Eventually, the company moved out of the Andrews family house and into actual offices in Prairie Village, Kan. Mr. Andrews and Mr. McMeel began scooping up writers like Seymour Hersh — they syndicated the rights to “My Lai 4: A Report on the Massacre and Its Aftermath,” Mr. Hersh’s 1970 book on his coverage of the My Lai massacre in South Vietnam — as well as cartoonists like Ms. Guisewite.

Ms. Guisewite was a 25-year-old copy writer at an ad agency in Detroit in the mid-70s when she began chronicling the fraught female space between the housewifely ideal of the ’50s and the ambitions of second-wave feminists by conjuring an ambivalent, hard-working, love-seeking, diet-addled and endearing avatar named Cathy. She crafted a booklet of Cathy’s experiences — scarfing fudge ripple ice cream while waiting for Mr. Wrong to call, for example — and sent it to Mr. Andrews, who took it home to his wife.

It was a Hail Mary pass on Ms. Guisewite’s part, and it landed at just the right time. No other cartoonist, she said in a phone interview, was addressing the frustrations of young women or speaking in their voice. Mr. Andrews and Mr. McMeel were actively looking for that voice, she said, but all the submissions they received were from men.

“They didn’t have the emotional honesty,” she said. “That’s what Kathy responded to. She said it was authentic.”

“She loved my work,” Ms. Guisewite added, “and she believed in it and she laughed out loud when the men in the room were silent. My career was founded on Kathy’s kitchen table when she looked at my cryptic and weird scribbles and said, ‘This speaks to women.’”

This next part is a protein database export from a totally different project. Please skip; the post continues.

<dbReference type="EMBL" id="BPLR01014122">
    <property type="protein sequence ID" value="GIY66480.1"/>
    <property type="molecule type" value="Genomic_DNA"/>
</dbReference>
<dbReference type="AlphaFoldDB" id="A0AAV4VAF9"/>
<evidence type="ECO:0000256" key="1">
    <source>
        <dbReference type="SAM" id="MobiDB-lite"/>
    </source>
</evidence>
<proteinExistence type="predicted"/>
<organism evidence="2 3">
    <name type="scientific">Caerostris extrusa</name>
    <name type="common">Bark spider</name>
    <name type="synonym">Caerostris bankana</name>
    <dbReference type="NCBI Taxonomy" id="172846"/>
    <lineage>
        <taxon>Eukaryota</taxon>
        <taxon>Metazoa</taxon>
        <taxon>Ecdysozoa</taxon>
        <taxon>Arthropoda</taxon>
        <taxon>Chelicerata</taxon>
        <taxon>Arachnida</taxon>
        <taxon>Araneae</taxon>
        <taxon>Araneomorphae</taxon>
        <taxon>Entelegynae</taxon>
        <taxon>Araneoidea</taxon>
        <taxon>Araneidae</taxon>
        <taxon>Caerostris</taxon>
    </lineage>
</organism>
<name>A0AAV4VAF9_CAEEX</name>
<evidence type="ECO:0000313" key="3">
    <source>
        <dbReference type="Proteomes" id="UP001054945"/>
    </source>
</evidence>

Ms. Andrews with the cartoonist Garry Trudeau, the creator of “Doonesbury,” and her husband’s friend and business partner, John P. McMeel. After her husband’s death in 1980, she became chief executive of the publishing business he and Mr. McMeel had started.
via Andrews McMeel Publishing

Kathleen Virginia Whalen was born on March 12, 1937, in Ashtabula, Ohio, the youngest of seven children. Her father, Leo, was fire chief of the town, about an hour east of Cleveland. Her mother, Isabelle (McNamara) Whalen, was a homemaker.

She graduated from Notre Dame College in South Euclid, a suburb of Cleveland, with a bachelor’s degree in mathematics in 1959 and four years later earned a master’s from the University of Notre Dame in Indiana, where she met her husband.

In the early days of the company, Mr. Trudeau recalled, he would visit the Andrewses to work on his nascent strip, as all the syndicate’s artists did.

“I would go and stay with them and help them pretend they had a viable business, which unbeknownst to me was very much in jeopardy,” he said. “I didn’t realize until much later how much trouble they were in, but Kathy knew. She was incredibly overqualified to simply keep the books.